In May 1894 David King sold 245 West 138th Street to Henry W. Harwood. He and his family remained here for 16 years, selling the house in May 1910 to George H. Walker. It would not be the last time Harwood held title to the property, however.
Henry Harwood supplied the mortgage to Walker. In June 1917 he was forced to foreclose, and a month later sold 234 West 138th Street to Chauncey O. Middlebrooke. That transaction did not work out well either. The following year Middlebrooke sold the residence back to Henry W. Harwood.
Eight years after he had first sold his former home, Harwood saw the last of it. It was purchased on August 3, 1918 by Isabel Mackin, starting a game of real estate hot potato. Macklin resold it three days later to C. Le Roy Butler, who quickly turned it over it to Ernest and Frederica Remaely. They left in 1920 after purchasing a home nearby on Edgecombe Avenue and 138th Street.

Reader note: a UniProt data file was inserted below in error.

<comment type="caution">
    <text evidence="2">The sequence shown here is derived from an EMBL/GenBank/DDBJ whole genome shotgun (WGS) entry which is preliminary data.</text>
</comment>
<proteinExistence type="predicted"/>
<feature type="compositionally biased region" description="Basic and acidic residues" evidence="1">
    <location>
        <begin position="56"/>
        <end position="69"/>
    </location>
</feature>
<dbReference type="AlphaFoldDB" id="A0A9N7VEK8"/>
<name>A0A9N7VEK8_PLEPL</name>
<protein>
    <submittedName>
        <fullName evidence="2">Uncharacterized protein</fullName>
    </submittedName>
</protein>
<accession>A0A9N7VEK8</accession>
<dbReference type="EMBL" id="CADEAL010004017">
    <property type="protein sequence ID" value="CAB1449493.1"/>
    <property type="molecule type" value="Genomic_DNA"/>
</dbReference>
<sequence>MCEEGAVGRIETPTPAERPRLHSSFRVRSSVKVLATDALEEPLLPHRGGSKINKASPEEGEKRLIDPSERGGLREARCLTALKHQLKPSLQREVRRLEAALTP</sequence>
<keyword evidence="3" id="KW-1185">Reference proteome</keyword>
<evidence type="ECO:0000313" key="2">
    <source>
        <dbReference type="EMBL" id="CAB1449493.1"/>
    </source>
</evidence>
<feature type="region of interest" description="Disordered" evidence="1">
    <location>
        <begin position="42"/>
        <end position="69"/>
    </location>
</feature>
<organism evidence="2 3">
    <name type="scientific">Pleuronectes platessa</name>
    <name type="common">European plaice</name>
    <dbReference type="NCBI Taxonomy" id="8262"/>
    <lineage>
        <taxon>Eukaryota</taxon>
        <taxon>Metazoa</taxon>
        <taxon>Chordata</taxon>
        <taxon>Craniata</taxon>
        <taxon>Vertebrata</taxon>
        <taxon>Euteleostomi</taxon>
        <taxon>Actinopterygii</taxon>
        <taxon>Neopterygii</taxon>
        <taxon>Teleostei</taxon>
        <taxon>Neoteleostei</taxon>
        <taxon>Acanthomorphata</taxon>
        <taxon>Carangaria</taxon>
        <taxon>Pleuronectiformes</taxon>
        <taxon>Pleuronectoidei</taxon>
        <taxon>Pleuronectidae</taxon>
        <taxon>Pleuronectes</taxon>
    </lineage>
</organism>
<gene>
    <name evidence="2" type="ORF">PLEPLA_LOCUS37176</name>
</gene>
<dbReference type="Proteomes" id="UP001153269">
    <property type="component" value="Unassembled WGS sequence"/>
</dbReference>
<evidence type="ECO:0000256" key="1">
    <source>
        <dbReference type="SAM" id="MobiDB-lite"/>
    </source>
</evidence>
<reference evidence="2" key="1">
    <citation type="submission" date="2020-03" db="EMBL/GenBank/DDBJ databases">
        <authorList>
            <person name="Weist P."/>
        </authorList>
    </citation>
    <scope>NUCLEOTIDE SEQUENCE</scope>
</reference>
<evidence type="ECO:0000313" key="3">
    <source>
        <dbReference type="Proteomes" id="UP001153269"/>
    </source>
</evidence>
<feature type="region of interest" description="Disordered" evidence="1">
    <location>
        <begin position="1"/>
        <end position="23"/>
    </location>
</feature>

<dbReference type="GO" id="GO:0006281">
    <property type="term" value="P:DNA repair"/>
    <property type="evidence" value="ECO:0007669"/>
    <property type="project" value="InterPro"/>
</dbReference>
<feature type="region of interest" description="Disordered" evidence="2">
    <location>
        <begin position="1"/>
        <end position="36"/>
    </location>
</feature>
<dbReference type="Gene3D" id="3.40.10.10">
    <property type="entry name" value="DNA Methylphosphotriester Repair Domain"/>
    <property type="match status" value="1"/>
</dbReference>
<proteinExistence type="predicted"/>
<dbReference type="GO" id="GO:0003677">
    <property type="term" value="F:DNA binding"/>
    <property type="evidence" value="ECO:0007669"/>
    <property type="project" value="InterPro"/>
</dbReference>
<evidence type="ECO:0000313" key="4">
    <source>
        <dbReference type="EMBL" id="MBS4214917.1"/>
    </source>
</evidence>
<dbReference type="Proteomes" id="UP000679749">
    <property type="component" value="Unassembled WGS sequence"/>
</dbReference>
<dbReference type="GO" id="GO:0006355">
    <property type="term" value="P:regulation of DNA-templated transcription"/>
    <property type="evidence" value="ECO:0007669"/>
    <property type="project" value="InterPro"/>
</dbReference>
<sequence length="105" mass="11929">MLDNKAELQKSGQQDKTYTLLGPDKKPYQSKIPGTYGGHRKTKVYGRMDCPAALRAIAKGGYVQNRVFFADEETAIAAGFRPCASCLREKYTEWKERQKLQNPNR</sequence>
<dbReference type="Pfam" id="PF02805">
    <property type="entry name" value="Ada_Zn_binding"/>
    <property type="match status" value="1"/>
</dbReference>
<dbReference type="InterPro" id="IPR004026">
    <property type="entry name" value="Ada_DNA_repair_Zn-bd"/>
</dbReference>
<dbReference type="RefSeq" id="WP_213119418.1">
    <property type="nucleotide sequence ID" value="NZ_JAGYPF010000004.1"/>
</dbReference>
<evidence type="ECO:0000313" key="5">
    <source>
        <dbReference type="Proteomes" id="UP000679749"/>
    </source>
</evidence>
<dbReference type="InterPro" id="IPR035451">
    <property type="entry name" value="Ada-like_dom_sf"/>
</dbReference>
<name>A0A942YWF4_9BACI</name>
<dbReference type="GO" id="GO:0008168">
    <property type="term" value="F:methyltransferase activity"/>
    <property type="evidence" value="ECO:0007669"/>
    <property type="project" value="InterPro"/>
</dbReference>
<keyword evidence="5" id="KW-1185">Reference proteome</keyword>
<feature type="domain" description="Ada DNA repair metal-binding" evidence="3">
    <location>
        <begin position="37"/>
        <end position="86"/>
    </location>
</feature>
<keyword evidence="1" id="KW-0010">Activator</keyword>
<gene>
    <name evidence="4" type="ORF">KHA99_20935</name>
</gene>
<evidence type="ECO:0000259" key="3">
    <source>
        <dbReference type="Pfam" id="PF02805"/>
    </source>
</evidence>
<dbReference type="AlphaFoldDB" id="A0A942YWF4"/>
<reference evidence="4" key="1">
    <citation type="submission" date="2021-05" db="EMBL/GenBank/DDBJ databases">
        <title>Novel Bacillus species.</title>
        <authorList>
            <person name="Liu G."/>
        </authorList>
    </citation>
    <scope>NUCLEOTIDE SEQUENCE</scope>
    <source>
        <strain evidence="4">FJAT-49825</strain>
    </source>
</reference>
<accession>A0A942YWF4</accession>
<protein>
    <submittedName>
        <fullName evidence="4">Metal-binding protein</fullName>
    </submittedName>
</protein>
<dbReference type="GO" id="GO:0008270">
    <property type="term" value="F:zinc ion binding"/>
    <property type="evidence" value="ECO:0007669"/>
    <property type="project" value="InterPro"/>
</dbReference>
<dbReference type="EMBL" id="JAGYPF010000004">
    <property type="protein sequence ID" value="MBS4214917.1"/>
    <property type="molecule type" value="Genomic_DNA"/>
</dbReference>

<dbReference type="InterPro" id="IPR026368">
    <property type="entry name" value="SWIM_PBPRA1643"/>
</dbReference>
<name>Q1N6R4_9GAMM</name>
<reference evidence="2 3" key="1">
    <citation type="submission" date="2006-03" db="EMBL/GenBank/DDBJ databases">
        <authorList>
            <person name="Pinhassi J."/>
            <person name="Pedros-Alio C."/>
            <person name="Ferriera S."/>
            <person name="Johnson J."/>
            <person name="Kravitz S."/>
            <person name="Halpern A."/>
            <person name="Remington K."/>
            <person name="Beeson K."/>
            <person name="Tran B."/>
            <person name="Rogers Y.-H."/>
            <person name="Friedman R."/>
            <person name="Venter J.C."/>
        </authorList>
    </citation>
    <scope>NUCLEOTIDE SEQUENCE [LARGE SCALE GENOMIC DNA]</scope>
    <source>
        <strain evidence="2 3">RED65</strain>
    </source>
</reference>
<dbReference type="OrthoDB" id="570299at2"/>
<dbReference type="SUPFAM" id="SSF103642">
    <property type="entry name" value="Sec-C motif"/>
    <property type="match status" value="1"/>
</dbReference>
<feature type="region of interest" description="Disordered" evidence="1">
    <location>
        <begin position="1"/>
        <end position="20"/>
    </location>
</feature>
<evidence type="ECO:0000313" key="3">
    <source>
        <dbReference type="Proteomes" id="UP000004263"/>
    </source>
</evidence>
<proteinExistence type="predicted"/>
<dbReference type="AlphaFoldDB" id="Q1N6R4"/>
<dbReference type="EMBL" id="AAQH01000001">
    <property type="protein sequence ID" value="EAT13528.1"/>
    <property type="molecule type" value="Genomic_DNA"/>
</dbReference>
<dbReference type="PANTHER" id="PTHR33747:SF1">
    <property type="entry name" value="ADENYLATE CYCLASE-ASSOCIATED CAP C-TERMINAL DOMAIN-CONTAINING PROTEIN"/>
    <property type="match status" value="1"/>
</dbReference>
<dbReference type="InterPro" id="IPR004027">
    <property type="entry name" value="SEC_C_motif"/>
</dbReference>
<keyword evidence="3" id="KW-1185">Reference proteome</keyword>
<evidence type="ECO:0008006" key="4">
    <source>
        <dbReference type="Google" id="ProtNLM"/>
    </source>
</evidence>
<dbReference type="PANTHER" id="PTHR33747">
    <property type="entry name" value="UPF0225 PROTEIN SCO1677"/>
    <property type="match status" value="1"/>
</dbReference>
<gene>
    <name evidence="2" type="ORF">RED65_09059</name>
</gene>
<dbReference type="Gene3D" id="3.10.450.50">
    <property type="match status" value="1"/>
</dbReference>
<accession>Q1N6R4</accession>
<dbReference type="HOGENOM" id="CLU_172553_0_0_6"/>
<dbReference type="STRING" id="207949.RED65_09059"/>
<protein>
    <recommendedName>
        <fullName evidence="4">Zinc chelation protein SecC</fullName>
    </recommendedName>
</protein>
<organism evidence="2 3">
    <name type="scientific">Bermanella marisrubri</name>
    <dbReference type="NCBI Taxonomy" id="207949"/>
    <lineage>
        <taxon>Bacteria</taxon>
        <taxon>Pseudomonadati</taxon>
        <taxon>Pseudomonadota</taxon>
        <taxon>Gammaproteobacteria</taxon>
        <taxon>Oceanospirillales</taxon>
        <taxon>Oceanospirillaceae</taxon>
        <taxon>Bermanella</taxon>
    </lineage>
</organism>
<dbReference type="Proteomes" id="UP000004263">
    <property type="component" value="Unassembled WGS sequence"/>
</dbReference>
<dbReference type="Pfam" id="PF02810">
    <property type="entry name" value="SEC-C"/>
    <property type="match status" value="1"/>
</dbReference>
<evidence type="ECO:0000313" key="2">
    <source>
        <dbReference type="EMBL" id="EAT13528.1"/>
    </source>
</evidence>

Finally, 245 West 138th Street had a long-term owner in Cecilia G. Dingle and her family. Almost certainly, her sons, attorneys John Gordon and Alan L. Dingle, purchased the property for her. The family had come to New York City from their native Savannah, Georgia.
The West 138th Street house was well-populated. Living with Cecilia were both sons, along with J. Gordon's wife and baby boy, and Cecilia's daughter, Clinton. Clinton taught in the public schools. All three of the Dingle siblings were well educated. J. Gordon and Alan had graduated from Howard University, and Clinton from Atlanta University--a highly unusual achievement for a Black woman at the time.